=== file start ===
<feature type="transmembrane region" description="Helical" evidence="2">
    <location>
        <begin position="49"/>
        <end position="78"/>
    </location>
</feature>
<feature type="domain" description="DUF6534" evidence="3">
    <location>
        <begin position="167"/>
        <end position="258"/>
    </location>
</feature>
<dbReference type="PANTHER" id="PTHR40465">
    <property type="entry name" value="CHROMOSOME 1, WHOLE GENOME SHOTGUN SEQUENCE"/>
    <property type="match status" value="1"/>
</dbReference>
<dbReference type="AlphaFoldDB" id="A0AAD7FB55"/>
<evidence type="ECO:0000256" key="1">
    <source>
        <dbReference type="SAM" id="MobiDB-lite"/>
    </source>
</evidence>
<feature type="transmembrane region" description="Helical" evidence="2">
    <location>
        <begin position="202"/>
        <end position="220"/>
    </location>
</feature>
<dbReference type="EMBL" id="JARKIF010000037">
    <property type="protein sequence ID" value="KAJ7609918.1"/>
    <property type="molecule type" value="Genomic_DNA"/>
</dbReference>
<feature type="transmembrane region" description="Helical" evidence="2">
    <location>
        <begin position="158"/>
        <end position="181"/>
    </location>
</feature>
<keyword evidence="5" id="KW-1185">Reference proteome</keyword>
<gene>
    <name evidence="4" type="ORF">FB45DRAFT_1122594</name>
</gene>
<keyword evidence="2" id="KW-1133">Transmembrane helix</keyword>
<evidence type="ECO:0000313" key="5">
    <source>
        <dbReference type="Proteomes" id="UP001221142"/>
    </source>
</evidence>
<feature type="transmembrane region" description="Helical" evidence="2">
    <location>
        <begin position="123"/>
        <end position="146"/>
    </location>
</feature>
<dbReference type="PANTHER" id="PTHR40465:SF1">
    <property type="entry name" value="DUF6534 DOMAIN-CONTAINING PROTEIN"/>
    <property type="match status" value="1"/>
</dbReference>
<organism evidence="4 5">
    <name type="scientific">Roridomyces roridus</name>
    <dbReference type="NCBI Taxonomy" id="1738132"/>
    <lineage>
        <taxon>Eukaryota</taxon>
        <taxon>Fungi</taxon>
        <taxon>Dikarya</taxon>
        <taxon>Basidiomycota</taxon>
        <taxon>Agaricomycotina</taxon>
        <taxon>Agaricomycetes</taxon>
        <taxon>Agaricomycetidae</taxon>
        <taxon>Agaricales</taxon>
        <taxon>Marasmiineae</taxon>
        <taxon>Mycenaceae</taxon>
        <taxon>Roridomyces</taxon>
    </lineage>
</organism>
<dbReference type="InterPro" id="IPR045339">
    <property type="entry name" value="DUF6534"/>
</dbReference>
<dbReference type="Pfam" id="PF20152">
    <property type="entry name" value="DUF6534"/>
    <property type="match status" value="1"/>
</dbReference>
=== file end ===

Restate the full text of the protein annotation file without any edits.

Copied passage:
<feature type="transmembrane region" description="Helical" evidence="2">
    <location>
        <begin position="49"/>
        <end position="78"/>
    </location>
</feature>
<feature type="domain" description="DUF6534" evidence="3">
    <location>
        <begin position="167"/>
        <end position="258"/>
    </location>
</feature>
<dbReference type="PANTHER" id="PTHR40465">
    <property type="entry name" value="CHROMOSOME 1, WHOLE GENOME SHOTGUN SEQUENCE"/>
    <property type="match status" value="1"/>
</dbReference>
<dbReference type="AlphaFoldDB" id="A0AAD7FB55"/>
<evidence type="ECO:0000256" key="1">
    <source>
        <dbReference type="SAM" id="MobiDB-lite"/>
    </source>
</evidence>
<feature type="transmembrane region" description="Helical" evidence="2">
    <location>
        <begin position="202"/>
        <end position="220"/>
    </location>
</feature>
<dbReference type="EMBL" id="JARKIF010000037">
    <property type="protein sequence ID" value="KAJ7609918.1"/>
    <property type="molecule type" value="Genomic_DNA"/>
</dbReference>
<feature type="transmembrane region" description="Helical" evidence="2">
    <location>
        <begin position="158"/>
        <end position="181"/>
    </location>
</feature>
<keyword evidence="5" id="KW-1185">Reference proteome</keyword>
<gene>
    <name evidence="4" type="ORF">FB45DRAFT_1122594</name>
</gene>
<keyword evidence="2" id="KW-1133">Transmembrane helix</keyword>
<evidence type="ECO:0000313" key="5">
    <source>
        <dbReference type="Proteomes" id="UP001221142"/>
    </source>
</evidence>
<feature type="transmembrane region" description="Helical" evidence="2">
    <location>
        <begin position="123"/>
        <end position="146"/>
    </location>
</feature>
<dbReference type="PANTHER" id="PTHR40465:SF1">
    <property type="entry name" value="DUF6534 DOMAIN-CONTAINING PROTEIN"/>
    <property type="match status" value="1"/>
</dbReference>
<organism evidence="4 5">
    <name type="scientific">Roridomyces roridus</name>
    <dbReference type="NCBI Taxonomy" id="1738132"/>
    <lineage>
        <taxon>Eukaryota</taxon>
        <taxon>Fungi</taxon>
        <taxon>Dikarya</taxon>
        <taxon>Basidiomycota</taxon>
        <taxon>Agaricomycotina</taxon>
        <taxon>Agaricomycetes</taxon>
        <taxon>Agaricomycetidae</taxon>
        <taxon>Agaricales</taxon>
        <taxon>Marasmiineae</taxon>
        <taxon>Mycenaceae</taxon>
        <taxon>Roridomyces</taxon>
    </lineage>
</organism>
<dbReference type="InterPro" id="IPR045339">
    <property type="entry name" value="DUF6534"/>
</dbReference>
<dbReference type="Pfam" id="PF20152">
    <property type="entry name" value="DUF6534"/>
    <property type="match status" value="1"/>
</dbReference>